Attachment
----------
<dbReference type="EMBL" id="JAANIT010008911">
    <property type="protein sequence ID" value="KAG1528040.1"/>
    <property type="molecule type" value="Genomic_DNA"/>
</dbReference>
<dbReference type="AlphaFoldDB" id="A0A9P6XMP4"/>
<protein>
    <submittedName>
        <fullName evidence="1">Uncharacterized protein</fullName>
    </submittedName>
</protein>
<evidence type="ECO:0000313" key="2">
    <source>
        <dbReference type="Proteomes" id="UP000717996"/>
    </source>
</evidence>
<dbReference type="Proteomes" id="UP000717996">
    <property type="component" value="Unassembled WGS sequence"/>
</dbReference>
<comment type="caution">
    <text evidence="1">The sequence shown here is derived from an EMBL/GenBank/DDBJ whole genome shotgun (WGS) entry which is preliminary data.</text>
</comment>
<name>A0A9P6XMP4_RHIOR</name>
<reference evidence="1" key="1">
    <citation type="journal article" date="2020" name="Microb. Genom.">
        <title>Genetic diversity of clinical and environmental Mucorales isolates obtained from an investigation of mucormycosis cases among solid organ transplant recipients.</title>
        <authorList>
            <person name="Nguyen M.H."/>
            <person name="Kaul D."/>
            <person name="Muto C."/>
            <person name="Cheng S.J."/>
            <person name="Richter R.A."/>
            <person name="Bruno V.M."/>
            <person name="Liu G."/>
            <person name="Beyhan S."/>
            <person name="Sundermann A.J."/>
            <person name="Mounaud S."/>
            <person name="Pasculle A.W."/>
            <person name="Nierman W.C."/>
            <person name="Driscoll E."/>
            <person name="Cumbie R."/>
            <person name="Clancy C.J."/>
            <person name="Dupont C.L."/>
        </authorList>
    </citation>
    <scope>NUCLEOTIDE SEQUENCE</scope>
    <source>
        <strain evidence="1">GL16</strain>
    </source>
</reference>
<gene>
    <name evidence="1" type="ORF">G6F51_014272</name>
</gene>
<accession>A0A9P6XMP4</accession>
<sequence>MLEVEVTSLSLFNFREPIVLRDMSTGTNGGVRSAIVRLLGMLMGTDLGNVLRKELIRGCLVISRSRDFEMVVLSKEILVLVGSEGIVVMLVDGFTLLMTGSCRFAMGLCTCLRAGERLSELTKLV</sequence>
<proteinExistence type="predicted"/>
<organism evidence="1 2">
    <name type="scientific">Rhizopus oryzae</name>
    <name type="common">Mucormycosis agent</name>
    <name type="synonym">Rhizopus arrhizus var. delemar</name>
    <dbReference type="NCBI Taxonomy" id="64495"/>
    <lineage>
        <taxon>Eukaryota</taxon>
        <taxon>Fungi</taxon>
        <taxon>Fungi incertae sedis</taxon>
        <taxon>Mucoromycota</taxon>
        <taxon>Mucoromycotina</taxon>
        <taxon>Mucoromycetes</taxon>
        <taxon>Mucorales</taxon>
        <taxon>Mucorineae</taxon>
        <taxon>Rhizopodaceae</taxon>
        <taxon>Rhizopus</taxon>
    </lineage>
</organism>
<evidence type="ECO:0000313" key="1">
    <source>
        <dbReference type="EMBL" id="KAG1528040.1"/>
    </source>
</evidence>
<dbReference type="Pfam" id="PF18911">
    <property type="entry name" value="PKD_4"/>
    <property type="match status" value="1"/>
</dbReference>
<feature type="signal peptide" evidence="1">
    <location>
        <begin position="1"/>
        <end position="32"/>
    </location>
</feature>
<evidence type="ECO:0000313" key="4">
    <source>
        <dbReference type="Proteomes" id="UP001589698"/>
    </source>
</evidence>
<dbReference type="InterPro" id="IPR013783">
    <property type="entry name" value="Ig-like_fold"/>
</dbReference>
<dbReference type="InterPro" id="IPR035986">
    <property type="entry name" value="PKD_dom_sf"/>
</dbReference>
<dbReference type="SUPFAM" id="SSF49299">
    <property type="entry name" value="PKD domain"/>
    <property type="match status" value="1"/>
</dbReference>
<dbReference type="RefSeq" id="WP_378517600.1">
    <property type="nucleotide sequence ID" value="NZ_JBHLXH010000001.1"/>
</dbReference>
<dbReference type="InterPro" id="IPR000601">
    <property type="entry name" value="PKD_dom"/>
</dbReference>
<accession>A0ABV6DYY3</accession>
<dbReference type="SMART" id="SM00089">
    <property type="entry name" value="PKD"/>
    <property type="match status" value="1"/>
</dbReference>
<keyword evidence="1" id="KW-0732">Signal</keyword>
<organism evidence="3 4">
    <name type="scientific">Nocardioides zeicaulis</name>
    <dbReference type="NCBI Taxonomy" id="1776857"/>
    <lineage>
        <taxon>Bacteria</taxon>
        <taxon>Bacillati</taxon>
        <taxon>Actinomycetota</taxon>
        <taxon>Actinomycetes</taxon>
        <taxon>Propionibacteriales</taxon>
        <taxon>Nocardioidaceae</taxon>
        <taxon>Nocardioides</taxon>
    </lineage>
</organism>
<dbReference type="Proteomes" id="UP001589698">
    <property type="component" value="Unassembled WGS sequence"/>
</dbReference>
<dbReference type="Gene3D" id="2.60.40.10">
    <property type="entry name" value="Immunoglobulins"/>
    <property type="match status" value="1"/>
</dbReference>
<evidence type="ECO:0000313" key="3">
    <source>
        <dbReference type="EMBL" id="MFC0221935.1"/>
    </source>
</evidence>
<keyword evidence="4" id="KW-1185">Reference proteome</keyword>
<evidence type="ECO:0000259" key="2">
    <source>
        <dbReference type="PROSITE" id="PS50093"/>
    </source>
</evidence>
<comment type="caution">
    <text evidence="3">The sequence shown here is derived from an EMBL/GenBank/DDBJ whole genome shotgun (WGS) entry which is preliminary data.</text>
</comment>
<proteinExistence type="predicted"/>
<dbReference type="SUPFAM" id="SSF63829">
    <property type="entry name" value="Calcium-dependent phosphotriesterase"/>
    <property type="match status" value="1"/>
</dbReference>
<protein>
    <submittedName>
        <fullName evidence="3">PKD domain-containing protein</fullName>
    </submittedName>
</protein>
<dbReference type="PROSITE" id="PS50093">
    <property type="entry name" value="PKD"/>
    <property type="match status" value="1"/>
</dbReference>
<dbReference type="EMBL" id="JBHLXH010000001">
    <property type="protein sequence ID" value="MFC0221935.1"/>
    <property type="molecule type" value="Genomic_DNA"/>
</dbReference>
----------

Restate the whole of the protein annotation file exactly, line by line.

<dbReference type="EMBL" id="JAANIT010008911">
    <property type="protein sequence ID" value="KAG1528040.1"/>
    <property type="molecule type" value="Genomic_DNA"/>
</dbReference>
<dbReference type="AlphaFoldDB" id="A0A9P6XMP4"/>
<protein>
    <submittedName>
        <fullName evidence="1">Uncharacterized protein</fullName>
    </submittedName>
</protein>
<evidence type="ECO:0000313" key="2">
    <source>
        <dbReference type="Proteomes" id="UP000717996"/>
    </source>
</evidence>
<dbReference type="Proteomes" id="UP000717996">
    <property type="component" value="Unassembled WGS sequence"/>
</dbReference>
<comment type="caution">
    <text evidence="1">The sequence shown here is derived from an EMBL/GenBank/DDBJ whole genome shotgun (WGS) entry which is preliminary data.</text>
</comment>
<name>A0A9P6XMP4_RHIOR</name>
<reference evidence="1" key="1">
    <citation type="journal article" date="2020" name="Microb. Genom.">
        <title>Genetic diversity of clinical and environmental Mucorales isolates obtained from an investigation of mucormycosis cases among solid organ transplant recipients.</title>
        <authorList>
            <person name="Nguyen M.H."/>
            <person name="Kaul D."/>
            <person name="Muto C."/>
            <person name="Cheng S.J."/>
            <person name="Richter R.A."/>
            <person name="Bruno V.M."/>
            <person name="Liu G."/>
            <person name="Beyhan S."/>
            <person name="Sundermann A.J."/>
            <person name="Mounaud S."/>
            <person name="Pasculle A.W."/>
            <person name="Nierman W.C."/>
            <person name="Driscoll E."/>
            <person name="Cumbie R."/>
            <person name="Clancy C.J."/>
            <person name="Dupont C.L."/>
        </authorList>
    </citation>
    <scope>NUCLEOTIDE SEQUENCE</scope>
    <source>
        <strain evidence="1">GL16</strain>
    </source>
</reference>
<gene>
    <name evidence="1" type="ORF">G6F51_014272</name>
</gene>
<accession>A0A9P6XMP4</accession>
<sequence>MLEVEVTSLSLFNFREPIVLRDMSTGTNGGVRSAIVRLLGMLMGTDLGNVLRKELIRGCLVISRSRDFEMVVLSKEILVLVGSEGIVVMLVDGFTLLMTGSCRFAMGLCTCLRAGERLSELTKLV</sequence>
<proteinExistence type="predicted"/>
<organism evidence="1 2">
    <name type="scientific">Rhizopus oryzae</name>
    <name type="common">Mucormycosis agent</name>
    <name type="synonym">Rhizopus arrhizus var. delemar</name>
    <dbReference type="NCBI Taxonomy" id="64495"/>
    <lineage>
        <taxon>Eukaryota</taxon>
        <taxon>Fungi</taxon>
        <taxon>Fungi incertae sedis</taxon>
        <taxon>Mucoromycota</taxon>
        <taxon>Mucoromycotina</taxon>
        <taxon>Mucoromycetes</taxon>
        <taxon>Mucorales</taxon>
        <taxon>Mucorineae</taxon>
        <taxon>Rhizopodaceae</taxon>
        <taxon>Rhizopus</taxon>
    </lineage>
</organism>
<evidence type="ECO:0000313" key="1">
    <source>
        <dbReference type="EMBL" id="KAG1528040.1"/>
    </source>
</evidence>
<dbReference type="Pfam" id="PF18911">
    <property type="entry name" value="PKD_4"/>
    <property type="match status" value="1"/>
</dbReference>
<feature type="signal peptide" evidence="1">
    <location>
        <begin position="1"/>
        <end position="32"/>
    </location>
</feature>
<evidence type="ECO:0000313" key="4">
    <source>
        <dbReference type="Proteomes" id="UP001589698"/>
    </source>
</evidence>
<dbReference type="InterPro" id="IPR013783">
    <property type="entry name" value="Ig-like_fold"/>
</dbReference>
<dbReference type="InterPro" id="IPR035986">
    <property type="entry name" value="PKD_dom_sf"/>
</dbReference>
<dbReference type="SUPFAM" id="SSF49299">
    <property type="entry name" value="PKD domain"/>
    <property type="match status" value="1"/>
</dbReference>
<dbReference type="RefSeq" id="WP_378517600.1">
    <property type="nucleotide sequence ID" value="NZ_JBHLXH010000001.1"/>
</dbReference>
<dbReference type="InterPro" id="IPR000601">
    <property type="entry name" value="PKD_dom"/>
</dbReference>
<accession>A0ABV6DYY3</accession>
<dbReference type="SMART" id="SM00089">
    <property type="entry name" value="PKD"/>
    <property type="match status" value="1"/>
</dbReference>
<keyword evidence="1" id="KW-0732">Signal</keyword>
<organism evidence="3 4">
    <name type="scientific">Nocardioides zeicaulis</name>
    <dbReference type="NCBI Taxonomy" id="1776857"/>
    <lineage>
        <taxon>Bacteria</taxon>
        <taxon>Bacillati</taxon>
        <taxon>Actinomycetota</taxon>
        <taxon>Actinomycetes</taxon>
        <taxon>Propionibacteriales</taxon>
        <taxon>Nocardioidaceae</taxon>
        <taxon>Nocardioides</taxon>
    </lineage>
</organism>
<dbReference type="Proteomes" id="UP001589698">
    <property type="component" value="Unassembled WGS sequence"/>
</dbReference>
<dbReference type="Gene3D" id="2.60.40.10">
    <property type="entry name" value="Immunoglobulins"/>
    <property type="match status" value="1"/>
</dbReference>
<evidence type="ECO:0000313" key="3">
    <source>
        <dbReference type="EMBL" id="MFC0221935.1"/>
    </source>
</evidence>
<keyword evidence="4" id="KW-1185">Reference proteome</keyword>
<evidence type="ECO:0000259" key="2">
    <source>
        <dbReference type="PROSITE" id="PS50093"/>
    </source>
</evidence>
<comment type="caution">
    <text evidence="3">The sequence shown here is derived from an EMBL/GenBank/DDBJ whole genome shotgun (WGS) entry which is preliminary data.</text>
</comment>
<proteinExistence type="predicted"/>
<dbReference type="SUPFAM" id="SSF63829">
    <property type="entry name" value="Calcium-dependent phosphotriesterase"/>
    <property type="match status" value="1"/>
</dbReference>
<protein>
    <submittedName>
        <fullName evidence="3">PKD domain-containing protein</fullName>
    </submittedName>
</protein>
<dbReference type="PROSITE" id="PS50093">
    <property type="entry name" value="PKD"/>
    <property type="match status" value="1"/>
</dbReference>
<dbReference type="EMBL" id="JBHLXH010000001">
    <property type="protein sequence ID" value="MFC0221935.1"/>
    <property type="molecule type" value="Genomic_DNA"/>
</dbReference>